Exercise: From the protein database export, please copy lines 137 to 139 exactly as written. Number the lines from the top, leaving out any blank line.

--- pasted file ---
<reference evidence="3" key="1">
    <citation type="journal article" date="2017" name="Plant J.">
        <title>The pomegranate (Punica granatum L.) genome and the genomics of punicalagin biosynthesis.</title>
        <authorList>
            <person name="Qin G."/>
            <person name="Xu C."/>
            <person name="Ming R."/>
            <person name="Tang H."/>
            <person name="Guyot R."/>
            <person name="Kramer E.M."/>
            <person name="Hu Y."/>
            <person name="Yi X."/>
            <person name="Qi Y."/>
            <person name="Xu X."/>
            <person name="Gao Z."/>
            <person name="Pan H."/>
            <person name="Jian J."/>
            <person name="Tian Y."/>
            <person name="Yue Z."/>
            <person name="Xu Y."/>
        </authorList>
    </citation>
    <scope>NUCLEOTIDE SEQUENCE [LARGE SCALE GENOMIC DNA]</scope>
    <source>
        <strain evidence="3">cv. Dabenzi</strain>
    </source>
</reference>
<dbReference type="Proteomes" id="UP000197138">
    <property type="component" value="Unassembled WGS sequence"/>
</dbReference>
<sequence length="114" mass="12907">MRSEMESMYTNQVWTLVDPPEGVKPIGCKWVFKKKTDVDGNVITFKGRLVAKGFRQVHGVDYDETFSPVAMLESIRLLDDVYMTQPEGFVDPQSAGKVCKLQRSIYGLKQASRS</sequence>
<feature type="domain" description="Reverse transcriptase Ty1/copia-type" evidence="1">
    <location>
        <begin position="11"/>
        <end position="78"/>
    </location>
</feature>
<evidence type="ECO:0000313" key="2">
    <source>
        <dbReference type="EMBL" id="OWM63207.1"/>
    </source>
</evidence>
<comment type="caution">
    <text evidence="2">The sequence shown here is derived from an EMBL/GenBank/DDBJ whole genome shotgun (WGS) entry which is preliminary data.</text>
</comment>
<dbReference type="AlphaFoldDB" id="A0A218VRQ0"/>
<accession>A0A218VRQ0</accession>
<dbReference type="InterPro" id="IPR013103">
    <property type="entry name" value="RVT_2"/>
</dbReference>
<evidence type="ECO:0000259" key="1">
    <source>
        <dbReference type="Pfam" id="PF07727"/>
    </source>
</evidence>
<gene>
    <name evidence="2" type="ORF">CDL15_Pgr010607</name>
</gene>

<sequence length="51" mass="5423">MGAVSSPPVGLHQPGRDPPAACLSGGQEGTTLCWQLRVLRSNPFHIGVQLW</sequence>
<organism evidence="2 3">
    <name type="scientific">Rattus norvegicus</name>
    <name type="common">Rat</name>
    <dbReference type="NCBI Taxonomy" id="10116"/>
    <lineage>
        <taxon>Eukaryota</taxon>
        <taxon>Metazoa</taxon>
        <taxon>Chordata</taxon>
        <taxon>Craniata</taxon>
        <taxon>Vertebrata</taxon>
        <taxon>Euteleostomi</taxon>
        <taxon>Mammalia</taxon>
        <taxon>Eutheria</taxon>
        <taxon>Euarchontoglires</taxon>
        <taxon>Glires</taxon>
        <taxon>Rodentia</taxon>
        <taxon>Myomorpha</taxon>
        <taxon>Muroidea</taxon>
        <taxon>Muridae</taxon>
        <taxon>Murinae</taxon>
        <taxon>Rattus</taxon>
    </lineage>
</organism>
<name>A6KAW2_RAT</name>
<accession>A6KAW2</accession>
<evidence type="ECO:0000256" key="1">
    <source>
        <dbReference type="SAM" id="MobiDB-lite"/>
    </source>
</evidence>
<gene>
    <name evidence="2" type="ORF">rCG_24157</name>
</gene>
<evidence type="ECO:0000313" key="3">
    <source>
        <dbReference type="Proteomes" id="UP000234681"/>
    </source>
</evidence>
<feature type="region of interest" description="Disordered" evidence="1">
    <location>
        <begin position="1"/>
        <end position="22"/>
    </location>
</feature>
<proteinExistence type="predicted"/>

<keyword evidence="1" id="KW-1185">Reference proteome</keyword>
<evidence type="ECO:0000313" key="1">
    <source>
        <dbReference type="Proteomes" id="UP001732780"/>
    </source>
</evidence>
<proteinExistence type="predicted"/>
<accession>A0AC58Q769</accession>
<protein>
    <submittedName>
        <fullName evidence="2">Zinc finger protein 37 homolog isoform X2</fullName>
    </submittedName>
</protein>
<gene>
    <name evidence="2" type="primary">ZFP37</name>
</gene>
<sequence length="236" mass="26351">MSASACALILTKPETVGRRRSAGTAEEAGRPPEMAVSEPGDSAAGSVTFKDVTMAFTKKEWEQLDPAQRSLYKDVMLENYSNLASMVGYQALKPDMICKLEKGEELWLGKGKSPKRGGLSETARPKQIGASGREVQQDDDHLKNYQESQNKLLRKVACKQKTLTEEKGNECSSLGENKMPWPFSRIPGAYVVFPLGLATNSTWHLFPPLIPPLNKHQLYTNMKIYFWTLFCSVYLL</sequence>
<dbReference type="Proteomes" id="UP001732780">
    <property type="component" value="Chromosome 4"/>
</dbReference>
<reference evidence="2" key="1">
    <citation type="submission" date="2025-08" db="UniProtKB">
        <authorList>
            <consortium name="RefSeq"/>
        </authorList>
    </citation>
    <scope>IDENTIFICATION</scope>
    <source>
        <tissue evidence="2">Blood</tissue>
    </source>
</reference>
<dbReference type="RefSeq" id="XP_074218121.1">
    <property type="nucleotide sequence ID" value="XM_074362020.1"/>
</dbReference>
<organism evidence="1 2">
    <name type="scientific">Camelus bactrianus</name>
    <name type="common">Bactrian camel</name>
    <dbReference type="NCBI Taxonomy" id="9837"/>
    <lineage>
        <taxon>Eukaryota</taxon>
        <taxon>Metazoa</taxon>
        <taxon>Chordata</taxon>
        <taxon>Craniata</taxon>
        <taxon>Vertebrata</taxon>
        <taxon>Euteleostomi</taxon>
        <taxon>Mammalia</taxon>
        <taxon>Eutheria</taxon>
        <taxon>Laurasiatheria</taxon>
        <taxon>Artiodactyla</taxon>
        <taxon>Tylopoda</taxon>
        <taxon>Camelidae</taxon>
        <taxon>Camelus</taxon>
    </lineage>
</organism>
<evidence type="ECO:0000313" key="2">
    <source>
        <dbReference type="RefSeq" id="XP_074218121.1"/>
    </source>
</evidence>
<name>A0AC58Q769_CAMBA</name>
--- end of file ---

    <property type="nucleotide sequence ID" value="XM_074362020.1"/>
</dbReference>
<organism evidence="1 2">